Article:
by Antonina Zhelyazkova

The Islamisation of the Albanians and its impact on the Albanian religious identity... (5)

One finds records of the local feudal lords converted to Islam even in the earliest Albanian timar registers. In the defter of the sancak of Arvanid of 1432, over 50 per cent of the recorded spahis were Islamised Albanian aristocrats, sultan's and bey's slaves.62  In the sancak of Shkodra among the dozens of feud-holders in 1485 there was one convert to Islam, Zaim Ayas Bey, son of Kuke. In the same year, out of 107 timar-holders in this sancak, eight were Muslims of Albanian origin - H?z?r Jovan, Hasan Arnaut, Mustafa Hrac, Hasan Marin, etc.63 . In 1467, the local lords converted to Islam accounted for eight per cent of the timar-holders in the sancak of Debar.64  Even in the fortress of Dergoz at least half of the garrison offices in the regular Ottoman occupation troops were filled by local people who had adopted Islam.65  In the vilâyet of Akçahisar (modern Krujë, Kruja), along with the five Christian spahis who shared the holding of two timars, in 1467 there were two new Muslims - Ilyas and Dogan.66

The Albanians were greatly valued as soldiers by the Ottoman military system and provided recruits for some of the elite corps of the Ottoman army. Levends (sailors) were generally recruited from among the Turkish youths and were given special training. Ottoman records, however, reveal that the Albanians were subject to regular enlistment in the levend forces. 

Correspondence from 1693 evidences of the directions issued by the central authorities requiring the mobilisation of 1000 Arnauts in the mentioned year from the sancaks of Avlona and Delvin (today's Delvina) as recruits for the levend troops. In compensation, there came an order that the households of the conscripts should be exempted from the avariz and nüzul taxes. Enclosed were the lists of the locations and number of households obligated to provide the levend enrolment. For example, 54 households in the town of Avlona had to send 27 recruits, while 333 households in the town of Delvin were levied with providing 166 men, etc.67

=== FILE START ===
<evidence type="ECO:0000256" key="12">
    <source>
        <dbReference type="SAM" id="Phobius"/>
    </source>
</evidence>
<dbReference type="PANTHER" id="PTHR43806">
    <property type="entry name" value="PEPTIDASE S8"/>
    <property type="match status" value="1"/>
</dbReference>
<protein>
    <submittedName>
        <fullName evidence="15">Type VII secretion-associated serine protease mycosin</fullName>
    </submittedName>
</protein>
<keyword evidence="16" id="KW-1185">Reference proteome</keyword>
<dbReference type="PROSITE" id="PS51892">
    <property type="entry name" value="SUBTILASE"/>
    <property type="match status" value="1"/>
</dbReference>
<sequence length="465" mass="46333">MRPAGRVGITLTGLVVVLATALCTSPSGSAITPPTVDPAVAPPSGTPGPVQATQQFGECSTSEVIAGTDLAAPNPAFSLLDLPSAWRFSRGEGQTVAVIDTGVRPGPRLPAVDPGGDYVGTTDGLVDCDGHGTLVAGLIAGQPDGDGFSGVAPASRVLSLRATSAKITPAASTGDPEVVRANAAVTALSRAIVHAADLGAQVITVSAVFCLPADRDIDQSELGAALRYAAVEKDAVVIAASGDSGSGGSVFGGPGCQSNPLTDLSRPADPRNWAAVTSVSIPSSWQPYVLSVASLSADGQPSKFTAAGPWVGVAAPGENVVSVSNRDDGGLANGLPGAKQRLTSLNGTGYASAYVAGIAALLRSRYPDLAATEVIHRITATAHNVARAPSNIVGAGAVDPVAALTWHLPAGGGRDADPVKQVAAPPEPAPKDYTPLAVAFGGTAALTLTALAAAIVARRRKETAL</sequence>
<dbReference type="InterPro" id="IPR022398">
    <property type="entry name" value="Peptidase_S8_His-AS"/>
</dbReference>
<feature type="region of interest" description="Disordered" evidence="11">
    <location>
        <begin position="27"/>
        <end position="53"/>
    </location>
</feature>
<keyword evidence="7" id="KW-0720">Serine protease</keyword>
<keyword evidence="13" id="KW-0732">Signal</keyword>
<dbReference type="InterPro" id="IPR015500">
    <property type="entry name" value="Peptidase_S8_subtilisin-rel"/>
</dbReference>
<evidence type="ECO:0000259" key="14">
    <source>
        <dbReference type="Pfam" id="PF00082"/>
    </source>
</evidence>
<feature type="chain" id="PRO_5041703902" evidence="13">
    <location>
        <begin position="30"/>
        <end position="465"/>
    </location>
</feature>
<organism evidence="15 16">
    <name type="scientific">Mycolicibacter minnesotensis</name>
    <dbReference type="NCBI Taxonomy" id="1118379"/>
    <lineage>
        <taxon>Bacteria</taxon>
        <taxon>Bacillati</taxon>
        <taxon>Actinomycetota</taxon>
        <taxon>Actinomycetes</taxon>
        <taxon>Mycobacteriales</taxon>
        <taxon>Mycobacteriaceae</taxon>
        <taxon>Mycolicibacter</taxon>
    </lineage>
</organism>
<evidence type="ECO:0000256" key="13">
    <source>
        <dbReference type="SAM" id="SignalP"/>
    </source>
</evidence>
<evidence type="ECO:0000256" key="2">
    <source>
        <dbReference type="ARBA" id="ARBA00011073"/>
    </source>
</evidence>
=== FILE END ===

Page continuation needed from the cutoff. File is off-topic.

The sultan's guards, too, were predominantly recruited from among the Albanians. Though isolated from their compatriots, the Albanians never lost awareness of their ethnic and clan identity. They were referred to by the administration and entered in the official records as Arnauts, which was a mark of their origin. This was largely due to the fact that no matter how loyal champions of the Ottoman state they were, they never became fanatic Muslims, and in their value system the sense of affiliation to the Albanian North or South, or to a particular family, as well as the soldier's duties stood higher than religious beliefs. In this sense, the description given by Lady Mary Montagu in the first years of the 18th century is illustrative and accurate: "But of all the religions I have seen, the Arnaut seems to me the most particular. They are natives of Arnaoutlich, the ancient Macedonia, and still retain something of the courage and hardiness, though they have lost the name, of Macedonians, being the best militia in the Turkish empire, and they only check upon the janissaries. They are foot soldiers; we had a guard of them, relieved in every considerable town we passed: they are all clothed and armed at their own expense, generally lusty young fellows, dressed in clean white coarse cloth, carrying guns of a prodigious length, which they run with on their shoulders as if they did not feel the weight of them, the leader singing a sort of rude tune, not unpleasant, and the rest making up the chorus. These people, living between Christians and Mahometans, and not being skilled in controversy, declare that they are utterly unable to judge which religion is best; but, to be certain of not entirely rejecting the truth, they very prudently follow both and go to the mosques on Fridays and the church on Sundays, saying for their excuse, that at the day of judgement they are sure of protection from the true prophet; but which that is, they are not able to determine in this world. I believe there is no other race of mankind have so modest an opinion of their own capacity. These are the remarks I have made on the diversity of religions I have seen…”68

62 Inalcik, H. Hicri 835 Tarihli…, s. 1-120.
63 Le cadastre de l'an 1485…, pp. 5-388.
64 Lufta shqiptaro - Turke n? Shekullin XV, Tiran?, 1968, pp. 326-375
65 Le cadastre de l'an 1485…, p. 354-363.
66 Inalcik, H. Les r?gions de Kruja et de la Dibra autour de 1467 d'apr?s les documents ottomans, In: Studia Albanica, 1968, No 2, p. 237. 
68 Letters from the Right Honourable Lady Mary Wortley Montagu. 1709 to 1762. Ed. By Ernest Rhys, Everyman's Library, Essays. London etc.1925, p. 109.